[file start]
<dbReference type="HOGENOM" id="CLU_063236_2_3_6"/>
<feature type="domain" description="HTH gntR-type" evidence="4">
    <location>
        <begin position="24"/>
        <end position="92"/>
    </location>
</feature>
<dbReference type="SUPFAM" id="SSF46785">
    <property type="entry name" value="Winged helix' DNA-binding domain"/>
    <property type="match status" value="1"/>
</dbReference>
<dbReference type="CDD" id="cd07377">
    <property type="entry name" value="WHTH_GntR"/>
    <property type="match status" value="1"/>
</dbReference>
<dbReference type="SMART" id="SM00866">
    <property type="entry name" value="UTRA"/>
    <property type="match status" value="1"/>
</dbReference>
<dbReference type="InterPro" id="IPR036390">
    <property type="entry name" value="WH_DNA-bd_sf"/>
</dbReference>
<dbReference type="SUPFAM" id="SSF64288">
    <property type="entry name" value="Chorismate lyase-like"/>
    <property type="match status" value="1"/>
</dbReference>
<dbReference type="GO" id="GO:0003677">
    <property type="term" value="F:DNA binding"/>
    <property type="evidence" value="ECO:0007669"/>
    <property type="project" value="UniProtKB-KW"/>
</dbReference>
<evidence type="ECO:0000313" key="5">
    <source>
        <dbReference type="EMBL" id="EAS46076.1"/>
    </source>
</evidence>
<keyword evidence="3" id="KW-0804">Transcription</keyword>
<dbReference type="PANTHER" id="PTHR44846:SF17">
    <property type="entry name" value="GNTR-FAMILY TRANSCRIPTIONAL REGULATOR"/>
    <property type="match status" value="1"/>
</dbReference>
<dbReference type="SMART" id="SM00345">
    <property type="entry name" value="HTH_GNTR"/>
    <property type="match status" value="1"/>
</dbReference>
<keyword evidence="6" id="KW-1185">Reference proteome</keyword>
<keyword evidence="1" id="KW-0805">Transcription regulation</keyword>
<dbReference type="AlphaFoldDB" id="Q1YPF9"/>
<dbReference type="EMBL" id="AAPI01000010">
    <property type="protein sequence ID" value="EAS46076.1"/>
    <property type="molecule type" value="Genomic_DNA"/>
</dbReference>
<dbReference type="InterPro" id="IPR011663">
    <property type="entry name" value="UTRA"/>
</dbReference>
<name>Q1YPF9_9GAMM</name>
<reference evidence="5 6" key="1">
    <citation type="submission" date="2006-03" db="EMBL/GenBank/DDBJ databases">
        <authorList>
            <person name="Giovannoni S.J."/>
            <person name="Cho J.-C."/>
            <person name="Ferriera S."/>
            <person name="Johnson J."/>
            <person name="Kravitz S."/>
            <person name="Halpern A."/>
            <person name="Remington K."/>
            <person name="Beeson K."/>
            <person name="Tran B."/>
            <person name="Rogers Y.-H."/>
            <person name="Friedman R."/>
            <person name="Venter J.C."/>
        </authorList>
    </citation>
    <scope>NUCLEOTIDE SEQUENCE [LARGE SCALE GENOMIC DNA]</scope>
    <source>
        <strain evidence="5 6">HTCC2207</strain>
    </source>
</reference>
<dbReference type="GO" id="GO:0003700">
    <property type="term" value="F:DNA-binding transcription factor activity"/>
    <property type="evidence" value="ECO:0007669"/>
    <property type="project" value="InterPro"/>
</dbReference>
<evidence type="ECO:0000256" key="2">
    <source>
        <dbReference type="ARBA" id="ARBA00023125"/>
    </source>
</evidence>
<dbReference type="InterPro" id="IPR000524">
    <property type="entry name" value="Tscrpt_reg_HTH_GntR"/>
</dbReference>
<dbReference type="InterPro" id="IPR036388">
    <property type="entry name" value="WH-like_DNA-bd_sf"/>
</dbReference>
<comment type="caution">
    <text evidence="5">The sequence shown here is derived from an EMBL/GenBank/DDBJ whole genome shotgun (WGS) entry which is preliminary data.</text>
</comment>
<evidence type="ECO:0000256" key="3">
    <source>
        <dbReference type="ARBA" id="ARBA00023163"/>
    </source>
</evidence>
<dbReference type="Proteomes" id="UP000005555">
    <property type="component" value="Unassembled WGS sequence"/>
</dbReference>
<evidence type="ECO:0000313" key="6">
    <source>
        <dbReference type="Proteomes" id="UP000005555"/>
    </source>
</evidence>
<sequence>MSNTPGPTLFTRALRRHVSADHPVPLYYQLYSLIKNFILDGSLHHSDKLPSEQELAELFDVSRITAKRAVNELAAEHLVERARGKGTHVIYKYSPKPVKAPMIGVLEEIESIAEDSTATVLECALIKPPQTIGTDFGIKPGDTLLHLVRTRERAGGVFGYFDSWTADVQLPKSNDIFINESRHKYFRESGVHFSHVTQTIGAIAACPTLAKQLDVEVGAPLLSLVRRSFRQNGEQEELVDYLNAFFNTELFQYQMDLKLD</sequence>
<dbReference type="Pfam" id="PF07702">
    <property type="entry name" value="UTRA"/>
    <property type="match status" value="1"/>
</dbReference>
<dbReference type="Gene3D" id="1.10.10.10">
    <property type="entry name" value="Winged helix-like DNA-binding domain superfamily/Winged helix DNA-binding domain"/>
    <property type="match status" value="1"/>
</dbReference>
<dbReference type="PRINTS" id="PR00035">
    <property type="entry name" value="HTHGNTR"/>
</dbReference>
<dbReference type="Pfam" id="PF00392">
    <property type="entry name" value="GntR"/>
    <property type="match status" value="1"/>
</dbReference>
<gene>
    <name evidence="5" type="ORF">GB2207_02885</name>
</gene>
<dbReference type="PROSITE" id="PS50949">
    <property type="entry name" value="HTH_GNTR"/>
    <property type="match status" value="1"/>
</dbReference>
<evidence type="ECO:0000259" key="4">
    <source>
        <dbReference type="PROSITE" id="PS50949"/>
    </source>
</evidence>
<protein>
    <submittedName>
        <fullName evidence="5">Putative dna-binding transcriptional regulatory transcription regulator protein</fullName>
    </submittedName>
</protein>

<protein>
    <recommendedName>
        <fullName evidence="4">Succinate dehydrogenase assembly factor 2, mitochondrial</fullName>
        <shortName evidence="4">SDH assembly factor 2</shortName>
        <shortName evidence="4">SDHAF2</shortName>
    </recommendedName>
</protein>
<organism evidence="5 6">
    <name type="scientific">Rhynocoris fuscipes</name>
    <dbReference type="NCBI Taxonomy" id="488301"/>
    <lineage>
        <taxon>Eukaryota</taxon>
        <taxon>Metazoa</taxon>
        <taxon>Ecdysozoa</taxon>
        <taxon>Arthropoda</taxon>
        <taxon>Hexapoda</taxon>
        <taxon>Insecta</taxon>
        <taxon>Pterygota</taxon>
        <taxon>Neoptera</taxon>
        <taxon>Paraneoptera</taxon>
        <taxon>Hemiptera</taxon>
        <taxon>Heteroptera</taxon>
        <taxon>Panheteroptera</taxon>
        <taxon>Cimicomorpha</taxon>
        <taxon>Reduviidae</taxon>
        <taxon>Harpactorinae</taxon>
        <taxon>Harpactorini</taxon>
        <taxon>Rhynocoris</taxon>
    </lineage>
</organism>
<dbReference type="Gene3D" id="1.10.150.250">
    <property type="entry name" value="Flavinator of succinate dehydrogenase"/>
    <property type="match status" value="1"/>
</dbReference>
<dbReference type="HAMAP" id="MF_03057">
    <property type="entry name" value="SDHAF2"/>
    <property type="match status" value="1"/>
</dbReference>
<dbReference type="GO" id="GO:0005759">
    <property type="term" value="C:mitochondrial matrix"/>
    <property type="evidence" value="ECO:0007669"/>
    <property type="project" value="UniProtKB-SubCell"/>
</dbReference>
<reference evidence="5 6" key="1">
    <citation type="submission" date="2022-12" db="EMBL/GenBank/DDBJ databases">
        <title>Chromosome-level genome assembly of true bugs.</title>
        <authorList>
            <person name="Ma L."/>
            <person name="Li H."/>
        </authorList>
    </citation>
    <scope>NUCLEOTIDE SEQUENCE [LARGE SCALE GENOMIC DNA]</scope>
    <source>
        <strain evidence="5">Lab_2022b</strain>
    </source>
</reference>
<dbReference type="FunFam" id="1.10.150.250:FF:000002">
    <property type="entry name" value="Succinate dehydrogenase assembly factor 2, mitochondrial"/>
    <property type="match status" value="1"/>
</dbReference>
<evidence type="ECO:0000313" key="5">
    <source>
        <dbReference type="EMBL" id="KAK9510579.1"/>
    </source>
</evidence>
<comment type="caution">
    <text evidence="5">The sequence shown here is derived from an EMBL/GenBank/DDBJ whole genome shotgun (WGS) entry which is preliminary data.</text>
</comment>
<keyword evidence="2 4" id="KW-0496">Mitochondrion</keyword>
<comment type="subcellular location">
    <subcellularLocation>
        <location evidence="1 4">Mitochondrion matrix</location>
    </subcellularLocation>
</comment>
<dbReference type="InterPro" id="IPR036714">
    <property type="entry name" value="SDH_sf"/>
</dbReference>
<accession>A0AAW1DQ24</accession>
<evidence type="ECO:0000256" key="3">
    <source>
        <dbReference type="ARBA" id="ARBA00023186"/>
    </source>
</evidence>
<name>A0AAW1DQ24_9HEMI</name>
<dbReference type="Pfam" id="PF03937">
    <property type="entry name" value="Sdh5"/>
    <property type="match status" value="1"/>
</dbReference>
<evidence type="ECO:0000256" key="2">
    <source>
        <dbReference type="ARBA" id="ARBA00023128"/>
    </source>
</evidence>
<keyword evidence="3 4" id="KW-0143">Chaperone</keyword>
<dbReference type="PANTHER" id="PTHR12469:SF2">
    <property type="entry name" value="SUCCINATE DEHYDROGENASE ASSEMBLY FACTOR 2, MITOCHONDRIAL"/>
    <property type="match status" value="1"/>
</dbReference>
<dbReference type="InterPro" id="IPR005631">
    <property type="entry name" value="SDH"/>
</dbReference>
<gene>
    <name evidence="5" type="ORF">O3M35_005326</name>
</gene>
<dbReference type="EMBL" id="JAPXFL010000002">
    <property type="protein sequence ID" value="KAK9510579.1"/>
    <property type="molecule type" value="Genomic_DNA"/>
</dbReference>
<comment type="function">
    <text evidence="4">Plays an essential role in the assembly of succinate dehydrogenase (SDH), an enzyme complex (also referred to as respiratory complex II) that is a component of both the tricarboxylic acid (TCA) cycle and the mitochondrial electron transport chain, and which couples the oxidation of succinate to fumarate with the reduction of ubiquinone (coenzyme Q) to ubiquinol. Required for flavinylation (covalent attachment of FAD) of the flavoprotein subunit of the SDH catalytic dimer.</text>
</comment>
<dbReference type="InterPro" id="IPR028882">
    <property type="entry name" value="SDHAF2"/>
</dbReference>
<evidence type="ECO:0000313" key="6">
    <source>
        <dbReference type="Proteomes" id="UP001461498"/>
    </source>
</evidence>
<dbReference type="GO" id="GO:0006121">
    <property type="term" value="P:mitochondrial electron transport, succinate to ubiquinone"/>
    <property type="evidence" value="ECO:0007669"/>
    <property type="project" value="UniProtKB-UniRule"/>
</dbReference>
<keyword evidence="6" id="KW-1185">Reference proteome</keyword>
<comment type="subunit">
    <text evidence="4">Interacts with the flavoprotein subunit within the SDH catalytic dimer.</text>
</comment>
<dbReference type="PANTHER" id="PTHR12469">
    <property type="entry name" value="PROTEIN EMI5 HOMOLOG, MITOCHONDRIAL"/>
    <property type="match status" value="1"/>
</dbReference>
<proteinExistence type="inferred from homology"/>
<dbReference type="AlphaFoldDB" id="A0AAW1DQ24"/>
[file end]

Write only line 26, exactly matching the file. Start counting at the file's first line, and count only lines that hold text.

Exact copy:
</dbReference>